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KFC's China Supplier Leads To USA Lawsuits

Lawsuits have been filed against KFC's parent company Yum! Brands Inc. by multiple entities in the U.S. over alleged breaches of fiduciary duties, insider selling, misrepresentations, and lack of disclosure related to claims that certain KFC chicken suppliers in China had injected chickens with illegal chemicals.

The Shareholders Foundation Inc. announced last week that an investor in shares of Yum filed a lawsuit against certain directors and officers over alleged breaches of fiduciary duties and insider selling. The plaintiff alleges that as far back as 2009 Yum conducted internal food safety tests on chicken purchased from farmers for consumption in China and found excessive antibiotics, and that Yum allegedly knew that these antibiotics levels violated Chinese food health and safety standards. Yum pinpointed the farms from which these tainted chickens were purchased, but continued purchasing chickens from this supplier until at least August 2012, according to the lawsuit.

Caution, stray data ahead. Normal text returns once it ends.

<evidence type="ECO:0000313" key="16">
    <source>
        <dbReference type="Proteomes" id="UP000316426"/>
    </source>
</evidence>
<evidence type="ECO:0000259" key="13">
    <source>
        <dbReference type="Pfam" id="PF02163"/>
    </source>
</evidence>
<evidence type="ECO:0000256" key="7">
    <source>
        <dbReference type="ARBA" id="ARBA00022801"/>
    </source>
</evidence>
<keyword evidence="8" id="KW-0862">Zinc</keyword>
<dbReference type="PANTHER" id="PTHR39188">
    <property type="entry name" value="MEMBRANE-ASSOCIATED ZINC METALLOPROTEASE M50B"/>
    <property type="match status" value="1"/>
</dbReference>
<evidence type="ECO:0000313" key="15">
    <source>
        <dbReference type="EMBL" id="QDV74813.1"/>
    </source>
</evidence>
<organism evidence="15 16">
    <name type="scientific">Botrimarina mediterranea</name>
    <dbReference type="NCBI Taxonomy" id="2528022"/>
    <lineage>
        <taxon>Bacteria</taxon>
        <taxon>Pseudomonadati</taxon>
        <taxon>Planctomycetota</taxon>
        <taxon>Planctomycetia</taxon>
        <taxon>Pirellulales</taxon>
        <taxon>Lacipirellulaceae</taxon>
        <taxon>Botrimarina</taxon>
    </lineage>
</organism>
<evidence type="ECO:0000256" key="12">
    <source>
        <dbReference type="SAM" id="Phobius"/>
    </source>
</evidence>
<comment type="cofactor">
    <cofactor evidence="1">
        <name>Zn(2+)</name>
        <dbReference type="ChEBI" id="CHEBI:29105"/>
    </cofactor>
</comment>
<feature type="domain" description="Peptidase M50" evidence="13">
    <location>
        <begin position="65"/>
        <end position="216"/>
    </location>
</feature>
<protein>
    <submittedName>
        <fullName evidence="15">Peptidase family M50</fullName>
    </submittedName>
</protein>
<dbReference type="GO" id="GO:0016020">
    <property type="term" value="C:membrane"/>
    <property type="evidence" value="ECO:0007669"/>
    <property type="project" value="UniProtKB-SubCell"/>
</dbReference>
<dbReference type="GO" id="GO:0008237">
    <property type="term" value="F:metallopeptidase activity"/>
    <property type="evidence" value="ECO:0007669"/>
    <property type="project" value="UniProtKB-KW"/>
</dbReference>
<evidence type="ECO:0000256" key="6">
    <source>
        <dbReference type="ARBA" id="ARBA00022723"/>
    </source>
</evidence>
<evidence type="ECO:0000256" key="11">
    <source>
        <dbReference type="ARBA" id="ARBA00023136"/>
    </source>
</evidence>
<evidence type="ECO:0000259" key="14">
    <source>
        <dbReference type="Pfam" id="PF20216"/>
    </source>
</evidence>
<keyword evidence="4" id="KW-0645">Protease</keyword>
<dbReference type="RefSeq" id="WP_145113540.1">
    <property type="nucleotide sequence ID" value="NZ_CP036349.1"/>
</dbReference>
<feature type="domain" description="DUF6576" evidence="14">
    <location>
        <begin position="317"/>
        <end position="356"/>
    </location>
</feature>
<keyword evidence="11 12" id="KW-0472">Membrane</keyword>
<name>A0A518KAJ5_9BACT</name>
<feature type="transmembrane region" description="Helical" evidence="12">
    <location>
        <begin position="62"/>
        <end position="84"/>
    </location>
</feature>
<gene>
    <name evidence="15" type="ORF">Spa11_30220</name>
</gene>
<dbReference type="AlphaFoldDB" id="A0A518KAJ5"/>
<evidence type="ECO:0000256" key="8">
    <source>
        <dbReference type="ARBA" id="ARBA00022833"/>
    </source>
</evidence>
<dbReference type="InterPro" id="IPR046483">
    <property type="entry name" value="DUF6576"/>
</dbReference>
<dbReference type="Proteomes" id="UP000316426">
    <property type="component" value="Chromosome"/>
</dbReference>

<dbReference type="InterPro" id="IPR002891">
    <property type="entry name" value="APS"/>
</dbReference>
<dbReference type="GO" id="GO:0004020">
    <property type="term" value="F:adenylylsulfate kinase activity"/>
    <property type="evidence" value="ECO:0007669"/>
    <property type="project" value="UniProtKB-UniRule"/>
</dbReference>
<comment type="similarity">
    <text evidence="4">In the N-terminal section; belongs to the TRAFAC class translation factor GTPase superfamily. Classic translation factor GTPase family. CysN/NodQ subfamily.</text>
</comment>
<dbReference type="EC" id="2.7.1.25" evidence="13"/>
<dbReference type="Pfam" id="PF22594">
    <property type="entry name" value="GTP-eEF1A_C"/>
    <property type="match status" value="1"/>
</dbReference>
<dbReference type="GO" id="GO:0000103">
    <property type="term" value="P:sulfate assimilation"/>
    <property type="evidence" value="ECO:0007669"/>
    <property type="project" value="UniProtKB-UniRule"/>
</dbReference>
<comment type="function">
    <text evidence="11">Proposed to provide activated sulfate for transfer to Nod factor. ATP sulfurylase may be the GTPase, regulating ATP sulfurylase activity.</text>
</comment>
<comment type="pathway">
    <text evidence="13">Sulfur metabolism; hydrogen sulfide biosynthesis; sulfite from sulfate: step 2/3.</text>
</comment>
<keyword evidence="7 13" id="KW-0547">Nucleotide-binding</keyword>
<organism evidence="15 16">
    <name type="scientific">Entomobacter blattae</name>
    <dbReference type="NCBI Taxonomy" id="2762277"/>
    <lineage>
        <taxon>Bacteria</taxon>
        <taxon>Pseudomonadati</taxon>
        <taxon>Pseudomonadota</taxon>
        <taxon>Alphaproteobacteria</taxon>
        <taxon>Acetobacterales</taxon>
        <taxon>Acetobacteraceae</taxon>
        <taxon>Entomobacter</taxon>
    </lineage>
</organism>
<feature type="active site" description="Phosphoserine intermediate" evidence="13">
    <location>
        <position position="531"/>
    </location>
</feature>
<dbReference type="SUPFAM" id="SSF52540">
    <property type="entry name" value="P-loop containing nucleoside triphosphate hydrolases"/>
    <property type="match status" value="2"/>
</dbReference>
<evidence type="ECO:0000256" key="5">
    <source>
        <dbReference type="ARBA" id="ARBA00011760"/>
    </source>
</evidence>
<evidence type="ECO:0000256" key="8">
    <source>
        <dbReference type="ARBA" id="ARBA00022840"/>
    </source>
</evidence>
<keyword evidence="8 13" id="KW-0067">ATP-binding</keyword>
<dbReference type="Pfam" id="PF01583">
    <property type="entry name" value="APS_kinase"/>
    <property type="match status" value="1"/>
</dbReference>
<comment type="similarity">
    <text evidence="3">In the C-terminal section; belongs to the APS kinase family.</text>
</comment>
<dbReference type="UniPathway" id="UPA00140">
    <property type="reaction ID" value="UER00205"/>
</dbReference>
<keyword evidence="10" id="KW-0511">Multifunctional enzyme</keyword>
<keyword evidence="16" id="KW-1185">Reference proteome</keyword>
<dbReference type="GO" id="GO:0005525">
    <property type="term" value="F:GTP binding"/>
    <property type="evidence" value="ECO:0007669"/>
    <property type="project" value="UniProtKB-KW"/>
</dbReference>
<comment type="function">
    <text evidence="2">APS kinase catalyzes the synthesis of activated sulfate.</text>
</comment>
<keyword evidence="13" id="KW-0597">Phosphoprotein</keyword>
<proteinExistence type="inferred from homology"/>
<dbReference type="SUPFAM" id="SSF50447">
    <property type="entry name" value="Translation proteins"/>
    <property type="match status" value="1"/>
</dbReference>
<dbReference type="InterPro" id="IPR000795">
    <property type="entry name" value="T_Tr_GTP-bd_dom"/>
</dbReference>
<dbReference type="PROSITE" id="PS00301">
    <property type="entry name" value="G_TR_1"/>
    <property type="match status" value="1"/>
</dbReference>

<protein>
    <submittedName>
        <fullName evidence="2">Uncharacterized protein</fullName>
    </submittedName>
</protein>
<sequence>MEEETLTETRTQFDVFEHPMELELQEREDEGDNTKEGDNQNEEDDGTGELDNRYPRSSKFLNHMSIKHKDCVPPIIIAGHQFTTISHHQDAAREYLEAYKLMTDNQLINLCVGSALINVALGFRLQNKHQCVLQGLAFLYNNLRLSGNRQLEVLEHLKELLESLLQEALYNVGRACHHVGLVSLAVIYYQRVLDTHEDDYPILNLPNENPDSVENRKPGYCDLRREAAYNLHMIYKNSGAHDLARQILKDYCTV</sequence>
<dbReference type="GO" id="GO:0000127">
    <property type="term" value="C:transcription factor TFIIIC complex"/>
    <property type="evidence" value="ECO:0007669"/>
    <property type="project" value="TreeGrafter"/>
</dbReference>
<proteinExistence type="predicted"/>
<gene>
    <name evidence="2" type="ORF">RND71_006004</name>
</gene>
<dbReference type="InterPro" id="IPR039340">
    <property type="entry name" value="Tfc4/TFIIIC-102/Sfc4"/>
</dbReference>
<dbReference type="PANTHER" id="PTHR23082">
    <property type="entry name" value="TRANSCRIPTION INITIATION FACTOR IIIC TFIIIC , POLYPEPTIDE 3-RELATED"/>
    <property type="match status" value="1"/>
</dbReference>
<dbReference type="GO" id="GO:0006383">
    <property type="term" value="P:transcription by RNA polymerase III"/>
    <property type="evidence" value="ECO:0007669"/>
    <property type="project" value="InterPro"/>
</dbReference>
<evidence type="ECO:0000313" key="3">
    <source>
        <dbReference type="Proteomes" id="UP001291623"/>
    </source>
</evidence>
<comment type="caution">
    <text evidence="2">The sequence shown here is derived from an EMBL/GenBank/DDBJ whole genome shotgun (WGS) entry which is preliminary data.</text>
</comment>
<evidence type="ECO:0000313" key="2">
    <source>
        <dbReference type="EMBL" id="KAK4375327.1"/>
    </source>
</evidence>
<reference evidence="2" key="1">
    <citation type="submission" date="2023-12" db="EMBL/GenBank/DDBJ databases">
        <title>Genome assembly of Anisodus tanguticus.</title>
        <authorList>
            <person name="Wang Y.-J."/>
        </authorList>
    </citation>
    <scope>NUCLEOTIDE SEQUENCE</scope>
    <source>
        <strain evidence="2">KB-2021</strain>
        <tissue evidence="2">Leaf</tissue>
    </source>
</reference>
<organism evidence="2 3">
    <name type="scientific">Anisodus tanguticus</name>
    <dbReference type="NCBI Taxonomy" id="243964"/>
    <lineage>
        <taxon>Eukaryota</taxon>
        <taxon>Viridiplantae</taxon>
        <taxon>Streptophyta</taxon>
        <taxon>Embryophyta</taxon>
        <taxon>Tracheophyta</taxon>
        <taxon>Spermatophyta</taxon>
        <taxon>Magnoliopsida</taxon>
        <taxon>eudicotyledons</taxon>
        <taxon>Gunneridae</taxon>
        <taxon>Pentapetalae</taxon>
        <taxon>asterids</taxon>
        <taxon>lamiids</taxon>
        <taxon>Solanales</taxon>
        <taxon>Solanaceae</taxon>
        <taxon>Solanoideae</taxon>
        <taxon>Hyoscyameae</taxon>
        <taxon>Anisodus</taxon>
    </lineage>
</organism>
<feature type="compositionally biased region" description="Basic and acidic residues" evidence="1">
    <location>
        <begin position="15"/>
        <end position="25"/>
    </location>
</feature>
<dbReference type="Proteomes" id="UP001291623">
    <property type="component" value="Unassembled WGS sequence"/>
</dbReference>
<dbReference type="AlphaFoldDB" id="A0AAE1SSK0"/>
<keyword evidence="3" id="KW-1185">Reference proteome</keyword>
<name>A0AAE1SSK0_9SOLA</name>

The plaintiff in this case claims that while outside shareholders were damaged, many of the defendants profited by selling between October 9, 2012, to February 4, 2013, over USD64 million of personally-held common stock.

In a seemingly separate action, the Law Offices of Todd M. Garber announced that a class action lawsuit has been filed in the United States District Court for the Central District of California on behalf of a class comprising all purchasers of the securities of Yum! Brands Inc. between October 9, 2012, and January 7, 2013, inclusive.

This second lawsuit alleges that throughout the period the defendants misrepresented or failed to disclose that defendants knew but concealed that the company's own food safety inspections had already discovered high levels of antibiotics and other illegal drugs or chemicals in chickens purchased from a Chinese supplier named Shandong Liuhe Group. Yum allegedly continued to buy products from Shandong Liuhe Group until as late as August 2012.

On January 7, 2013, in a filing with the SEC, the company lowered its China division's full-year 2012 guidance for same-store sales, due to publicity surrounding the Chinese government's review of Yum's poultry supply. As a result of these disclosures, on January 8, 2013 Yum shares dropped 5%, from USD67.89 per share to as low as USD64.40 per share.



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